Brittleness factor of aging reactors key restart criterion

Decades of intense irradiation, heat skews cooling equation


Staff Writer

In the world of nuclear reactor science and safety, the ductile-brittle transition temperature, which is used to measure the strength of the inner wall of a reactor pressure vessel, is a critical factor.

The steel walls of a reactor vessel wear out through years of direct exposure to neutron irradiation, and when they are weakened they can become brittle with sudden temperature drops.

A high DBTT means the walls can shatter at a relatively high temperature when the vessel is going through the cooling process, similar to pouring ice-cold water into a hot glass, causing it to shatter.

Even though the government is mulling new stress-test standards and when to give the green light to reboot nuclear power plants across Japan, some experts warn that aged reactors and their high DBTTs should be considered key factors when assessing safety levels.

And when it comes to the brittleness factor, the one causing the most concern is reactor 1 at Kyushu Electric Power Co.’s Genkai nuclear plant in Saga Prefecture.

It has a DBTT of 98 degrees, the experts say.

The reactor “exceeded the ductile-brittle transition temperature of 81 degrees Celsius of the No. 1 nuclear reactor in Mihama (Fukui Prefecture),” Hiromitsu Ino, a University of Tokyo professor in metal physics, wrote in a thesis submitted in February to Citizen’s Nuclear Information Center, a nonprofit organization.

In terms of age, the Mihama nuclear plant in Fukui Prefecture run by Kansai Electric Power Co. is older than unit 1 at Genkai.

The DBTT figure for reactor 1 at Genkai indicates that any attempt to cool it in an emergency would have to be conducted near at temperatures near boiling point.

“It can be considered the most dangerous reactor in Japan,” Ito continued.

Genkai, with four reactors, is near the northwestern tip of Kyushu and is “surrounded by beautiful sea and grandeur of nature,” as its website says. Reactor 1 is the oldest of the four, having begun producing electricity in 1975.

Reactors 1 and 4 are in operation, while 2 was shut down for routine checks in December, as was reactor 3 in January.

The plant drew recent media attention when it looked likely that reactors 2 and 3 would get the OK to restart, the first to do so since the March 11 quake and tsunami caused three reactor meltdowns at Tokyo Electric Power Co.’s Fukushima No. 1 nuclear plant.

But Prime Minister Naoto Kan abruptly stepped in and declared that all reactors nationwide would need to undergo stress tests to ensure their safety before they can be restarted.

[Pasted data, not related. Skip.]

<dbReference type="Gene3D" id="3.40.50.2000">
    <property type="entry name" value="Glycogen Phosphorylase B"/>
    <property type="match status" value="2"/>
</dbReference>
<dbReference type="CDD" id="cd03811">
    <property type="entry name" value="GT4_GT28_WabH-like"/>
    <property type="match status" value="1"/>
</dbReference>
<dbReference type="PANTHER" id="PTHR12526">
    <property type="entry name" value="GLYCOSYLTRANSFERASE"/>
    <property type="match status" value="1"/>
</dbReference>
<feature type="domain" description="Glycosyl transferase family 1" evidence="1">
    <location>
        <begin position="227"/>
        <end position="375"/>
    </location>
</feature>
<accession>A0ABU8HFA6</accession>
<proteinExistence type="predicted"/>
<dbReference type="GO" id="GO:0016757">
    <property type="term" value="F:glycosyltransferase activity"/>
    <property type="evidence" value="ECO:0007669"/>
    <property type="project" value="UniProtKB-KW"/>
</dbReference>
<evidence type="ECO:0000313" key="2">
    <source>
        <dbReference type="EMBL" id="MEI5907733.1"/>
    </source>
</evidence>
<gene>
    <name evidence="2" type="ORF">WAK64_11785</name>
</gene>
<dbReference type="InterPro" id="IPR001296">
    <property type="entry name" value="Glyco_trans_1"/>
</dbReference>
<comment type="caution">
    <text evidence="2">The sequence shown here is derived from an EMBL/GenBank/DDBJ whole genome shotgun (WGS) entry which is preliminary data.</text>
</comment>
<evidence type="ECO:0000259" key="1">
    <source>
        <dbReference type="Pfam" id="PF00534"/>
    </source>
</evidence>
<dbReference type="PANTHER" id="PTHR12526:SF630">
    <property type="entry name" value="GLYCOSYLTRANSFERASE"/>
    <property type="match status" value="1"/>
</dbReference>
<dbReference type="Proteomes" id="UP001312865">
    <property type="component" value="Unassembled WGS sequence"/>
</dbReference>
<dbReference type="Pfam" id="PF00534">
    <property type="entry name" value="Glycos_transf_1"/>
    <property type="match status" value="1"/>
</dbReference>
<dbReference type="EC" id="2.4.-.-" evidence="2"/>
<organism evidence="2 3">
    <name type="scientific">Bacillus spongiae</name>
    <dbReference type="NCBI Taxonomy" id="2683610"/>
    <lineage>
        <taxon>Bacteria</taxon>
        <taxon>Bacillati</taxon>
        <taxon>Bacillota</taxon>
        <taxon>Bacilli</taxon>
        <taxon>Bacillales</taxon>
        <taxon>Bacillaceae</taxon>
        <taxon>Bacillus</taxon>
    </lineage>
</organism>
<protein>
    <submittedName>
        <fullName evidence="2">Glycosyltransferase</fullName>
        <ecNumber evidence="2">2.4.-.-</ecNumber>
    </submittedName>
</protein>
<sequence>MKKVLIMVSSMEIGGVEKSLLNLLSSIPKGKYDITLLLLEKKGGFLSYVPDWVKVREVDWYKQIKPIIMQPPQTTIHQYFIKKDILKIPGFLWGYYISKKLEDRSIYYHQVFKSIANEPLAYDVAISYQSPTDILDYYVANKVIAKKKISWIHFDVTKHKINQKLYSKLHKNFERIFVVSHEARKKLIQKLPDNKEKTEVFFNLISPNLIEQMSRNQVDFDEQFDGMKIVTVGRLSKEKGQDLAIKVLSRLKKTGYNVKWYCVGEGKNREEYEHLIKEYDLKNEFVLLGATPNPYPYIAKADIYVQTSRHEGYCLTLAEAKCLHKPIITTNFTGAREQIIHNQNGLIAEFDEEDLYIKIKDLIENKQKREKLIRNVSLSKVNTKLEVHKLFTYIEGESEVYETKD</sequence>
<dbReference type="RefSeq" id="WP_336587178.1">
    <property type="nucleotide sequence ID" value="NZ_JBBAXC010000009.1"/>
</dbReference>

The Genkai reboot bid fell through.

According to Kyushu Electric Power, reactor 1’s DBTT has been soaring in recent years — from 35 degrees in 1976 to 56 degrees in 1993 and then to 98 degrees in 2009.

“There are so many things to do even before conducting a stress test at Genkai,” Kobe University professor Katsuhiko Ishibashi said last week regarding the threat.

Ishibashi, who decades ago coined the term “genpatsu-shinsai” (nuclear-quake disaster) has been active in warning of the dangers of operating nuclear plants in earthquake-prone Japan for decades.

In a gathering in Tokyo, he said the level of metal fatigue is alarmingly high.

“No one, not even (industry minister Banri) Kaieda, can truly say the Genkai nuclear power plant is safe and ready for operation,” he warned.

Regarding the extremely high DBTT of reactor 1, Kyushu Electric has acknowledged it is “above the expected level” but claims “safety is secured,” based on test samples deliberately taken from a spot with high exposure to radiation and that the actual reactor vessel has an 80-degree DBTT.

Kyushu Electric also added that even if the unit continued to operate for approximately two more decades, the DBTT would only go as high as 91 degrees, 2 degrees lower than the standard required for any newly built reactors.

“At this point cooling off the vessel does not pose any threat,” the utility said, adding DBTT shouldn’t be taken as a definite temperature that will cause metal to fracture.

Kyushu Electric also stresses that a 4.9-meter-high tsunami induced by an 8.1-magnitude quake — considered the largest possible temblor — in the surrounding sea won’t damage the nuclear plant because it is located well above sea level.

Such a temblor would hit the power plant with a level of acceleration of 120 gal, but that is still far below the 540 gal that reactor 1 is designed to withstand, the utility said.

Kobe University’s Ishibashi said optimistic speculation can end up inducing grave consequences, as was the case in Fukushima.

For one, the seismology expert pointed out that Kyushu Electric’s earthquake and tsunami assumptions are “too low, to the point that it should be considered criminal.”

“The utility needs to calculate the possibility of a large-scale tsunami and losing all electricity power” and then figure out if having a weakened nuclear reactor that can’t sustain sudden cooling is still safe under such circumstances, he insisted.

The tsunami that knocked out the Fukushima nuclear plant is believed to have been at least 14 meters, and well above Tepco’s estimates. Historic records show that the region not far from Genkai was hit with major earthquakes above magnitude 7.0 in 679, 1700 and 2005, Ishibashi added.

“I wouldn’t be surprised if a major earthquake hit the area around the nuclear power plant,” Kobe University’s Ishibashi said, reiterating that combined with the high DBTT, the consequences can exceed the damage caused in Fukushima.